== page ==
I am smitten with this bag. It's larger than many vintage handbags, sturdily crafted, captivatingly pretty, and more than roomy enough to hold all of the modern day accoutrements most of us are keen to tote around with us when we're out and about. I really appreciate that Kara bestowed this gorgeous handbag on me, and am delighted to let you know that we'll soon be holding a giveaway for her etsy shop, so that can have the chance to add a treasure from St. Augustine Vintage to your old school wardrobe.
Did you know, that while I've worn suit jackets and blazers here over the years, this is the very first time I've sported a coat, let alone a winter weight one, here on the blog? It's true, and I rather love that for the premier of such an event, I sported none other than the awesome Persian lamb's wool-esque, fur trimmed coat that I purchased for a killer price from a local second hand clothing dealer last summer (which I chatted about in this post). Realistically, I think that this coat is from the early 60s, though there are elements to it that feel older, and when you view it from a bit of distance, I'd even go so far as to say it has a certain charming Edwardian vibe, though of course, I know it's no where near that aged.
It's warm, cozy, stylish, and fits me terrifically, and as such has quickly become my most frequently reached for coat this year, now that the temps are dipping below freezing again and heavy duty outerwear is a must again most days.
So where does one take a fabulous 70+ year old dress, a beautiful mid-century handbag, and a snazzy vintage winter coat? That's a darn good question, and one that Tony and I pondered for a while before settling on a location, which we both felt should have a lot of history to it.
Unfortunately, a massive number of historical/vintage related sites or buildings around our corner of the Okanagan, let alone ones we haven't shoot at before, so scouting a suitable location became quite the interesting hunt that particular afternoon.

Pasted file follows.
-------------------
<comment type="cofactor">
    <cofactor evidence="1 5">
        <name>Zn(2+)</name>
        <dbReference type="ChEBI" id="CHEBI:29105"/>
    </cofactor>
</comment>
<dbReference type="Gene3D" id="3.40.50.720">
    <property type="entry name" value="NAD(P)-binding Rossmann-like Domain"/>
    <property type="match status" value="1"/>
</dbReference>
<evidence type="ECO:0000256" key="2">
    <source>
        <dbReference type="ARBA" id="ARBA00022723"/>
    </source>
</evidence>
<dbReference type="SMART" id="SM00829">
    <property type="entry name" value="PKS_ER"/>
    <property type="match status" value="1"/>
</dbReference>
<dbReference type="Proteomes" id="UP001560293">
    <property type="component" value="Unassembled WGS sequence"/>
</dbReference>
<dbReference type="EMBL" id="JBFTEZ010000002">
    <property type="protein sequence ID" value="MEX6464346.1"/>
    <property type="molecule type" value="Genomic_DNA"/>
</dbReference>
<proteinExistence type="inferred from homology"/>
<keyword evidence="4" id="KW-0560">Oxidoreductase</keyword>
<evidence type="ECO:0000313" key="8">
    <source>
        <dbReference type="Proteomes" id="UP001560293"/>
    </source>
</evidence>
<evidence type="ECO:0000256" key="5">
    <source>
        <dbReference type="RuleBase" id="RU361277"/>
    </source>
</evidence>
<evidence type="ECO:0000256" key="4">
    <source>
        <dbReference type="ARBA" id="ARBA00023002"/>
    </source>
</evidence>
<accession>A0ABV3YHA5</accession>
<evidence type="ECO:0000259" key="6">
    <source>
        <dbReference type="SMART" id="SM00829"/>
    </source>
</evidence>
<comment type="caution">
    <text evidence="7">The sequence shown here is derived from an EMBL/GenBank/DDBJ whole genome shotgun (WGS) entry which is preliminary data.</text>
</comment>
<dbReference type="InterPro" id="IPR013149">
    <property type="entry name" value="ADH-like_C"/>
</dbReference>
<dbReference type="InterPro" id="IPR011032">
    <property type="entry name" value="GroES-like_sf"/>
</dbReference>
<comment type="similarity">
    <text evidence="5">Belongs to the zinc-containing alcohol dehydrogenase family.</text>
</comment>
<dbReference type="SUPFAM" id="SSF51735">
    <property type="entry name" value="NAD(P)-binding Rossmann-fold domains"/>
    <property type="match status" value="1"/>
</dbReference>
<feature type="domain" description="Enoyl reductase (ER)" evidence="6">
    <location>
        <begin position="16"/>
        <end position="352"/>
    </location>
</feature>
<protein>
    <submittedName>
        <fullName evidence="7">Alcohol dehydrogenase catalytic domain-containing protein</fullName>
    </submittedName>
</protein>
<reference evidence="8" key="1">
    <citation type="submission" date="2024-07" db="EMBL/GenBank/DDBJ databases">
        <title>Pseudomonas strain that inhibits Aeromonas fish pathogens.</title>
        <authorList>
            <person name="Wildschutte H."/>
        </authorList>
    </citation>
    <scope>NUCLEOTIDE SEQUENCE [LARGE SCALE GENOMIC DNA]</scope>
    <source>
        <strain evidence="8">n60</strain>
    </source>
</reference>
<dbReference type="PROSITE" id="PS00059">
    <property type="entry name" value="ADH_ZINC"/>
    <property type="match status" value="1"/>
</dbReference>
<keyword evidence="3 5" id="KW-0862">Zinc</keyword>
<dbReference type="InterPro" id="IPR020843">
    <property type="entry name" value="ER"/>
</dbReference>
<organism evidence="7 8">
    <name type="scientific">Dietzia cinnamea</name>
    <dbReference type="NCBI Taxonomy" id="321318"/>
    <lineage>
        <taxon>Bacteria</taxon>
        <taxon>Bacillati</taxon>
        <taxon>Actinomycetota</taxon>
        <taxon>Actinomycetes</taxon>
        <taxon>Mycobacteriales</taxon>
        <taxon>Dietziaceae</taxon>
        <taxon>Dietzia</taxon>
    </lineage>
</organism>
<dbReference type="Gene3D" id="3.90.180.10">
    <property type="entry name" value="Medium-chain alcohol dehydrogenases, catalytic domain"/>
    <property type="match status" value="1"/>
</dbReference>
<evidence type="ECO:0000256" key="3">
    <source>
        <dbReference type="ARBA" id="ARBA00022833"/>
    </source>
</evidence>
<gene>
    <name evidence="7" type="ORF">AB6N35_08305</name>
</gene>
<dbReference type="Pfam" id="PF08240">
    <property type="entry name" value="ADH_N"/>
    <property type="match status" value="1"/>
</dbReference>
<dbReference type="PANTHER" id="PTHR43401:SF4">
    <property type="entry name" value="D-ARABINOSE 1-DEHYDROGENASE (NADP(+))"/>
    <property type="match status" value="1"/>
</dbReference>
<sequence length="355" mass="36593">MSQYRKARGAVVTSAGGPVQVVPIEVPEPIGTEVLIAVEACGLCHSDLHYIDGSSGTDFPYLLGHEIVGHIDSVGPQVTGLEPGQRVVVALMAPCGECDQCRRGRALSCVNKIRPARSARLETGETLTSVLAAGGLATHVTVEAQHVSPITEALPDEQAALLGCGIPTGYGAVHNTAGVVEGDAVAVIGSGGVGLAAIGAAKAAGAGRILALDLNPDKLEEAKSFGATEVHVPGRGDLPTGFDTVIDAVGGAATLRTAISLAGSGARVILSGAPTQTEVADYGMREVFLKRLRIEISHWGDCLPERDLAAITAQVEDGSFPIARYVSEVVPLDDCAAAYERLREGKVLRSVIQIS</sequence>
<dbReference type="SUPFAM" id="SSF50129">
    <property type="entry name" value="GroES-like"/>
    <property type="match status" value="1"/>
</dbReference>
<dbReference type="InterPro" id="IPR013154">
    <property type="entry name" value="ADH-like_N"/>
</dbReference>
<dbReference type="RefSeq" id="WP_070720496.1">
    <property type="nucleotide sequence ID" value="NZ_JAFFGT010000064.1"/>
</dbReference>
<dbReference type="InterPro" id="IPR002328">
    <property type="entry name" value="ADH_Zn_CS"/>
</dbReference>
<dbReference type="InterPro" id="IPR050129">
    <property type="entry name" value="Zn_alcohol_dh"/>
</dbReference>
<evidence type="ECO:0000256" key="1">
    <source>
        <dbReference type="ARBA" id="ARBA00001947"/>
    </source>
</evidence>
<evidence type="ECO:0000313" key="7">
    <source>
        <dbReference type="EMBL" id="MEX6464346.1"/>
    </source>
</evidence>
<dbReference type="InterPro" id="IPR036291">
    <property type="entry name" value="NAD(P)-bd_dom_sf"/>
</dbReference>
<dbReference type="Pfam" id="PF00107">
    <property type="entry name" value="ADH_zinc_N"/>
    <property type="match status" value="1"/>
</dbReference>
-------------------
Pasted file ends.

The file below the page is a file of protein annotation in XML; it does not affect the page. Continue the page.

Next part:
After much deliberation, we decided it was high time we paid a visit to one of the oldest spots in all of the Okanagan: the Father Pandosy Mission in the nearby city of Kelowna. Named after the first missionary to set establish a community in the area, Father Charles John Felix Adolph Pandosy, the Mission traces its roots all the way back to 1859.
Today the Mission, which is jointly administered by the Okanagan Historical Society and the Catholic Church, is comprised of historical buildings from around the Okanagan, including some that were part of the Father's original Mission, which, since the 1960s onward, have been lovingly and expertly preserved and transformed into a small self-guided historical park. In 1983, the Mission was designated as a British Columbia Heritage Site, and can be visited year round, for a small fee ($2.00 per person; with higher fees if you wish to use the site for an event or professional photo shoot - hobbyists and those taking snaps for their own enjoyment, need only pay two dollars).
Almost unbelievably, given my unending zeal for the past, I'd never visited the Pandosy Mission before, though I certainly knew of its existence. On the day we were there, we had the entire place to ourselves, save for an adorable flock of quail who were zipping around in group formation as we took photos. We shot in two spots in particular (a historical home called the Christien House and the small two story chapel), but enjoyed taking a look around each of the handful of different buildings (including a blacksmith's shop and root house) that make up this fascinating location.
There was a quiet, peaceful solemnness to the location, and I greatly enjoyed getting a chance to visit it at long last. It seemed incredibly fitting to partner an outfit so rich in history, made up of pieces from my own family members, acquaintances, and strangers alike, with the precise corner of the Okanagan Valley that would go on to spur early European settlers to establish communities here more than 150 years ago.
This historical site, much like vintage fashion itself, just goes to prove that there is always the possibility of discovering, or being given, a new piece of the past to explore or call your own waiting for you right around the next corner.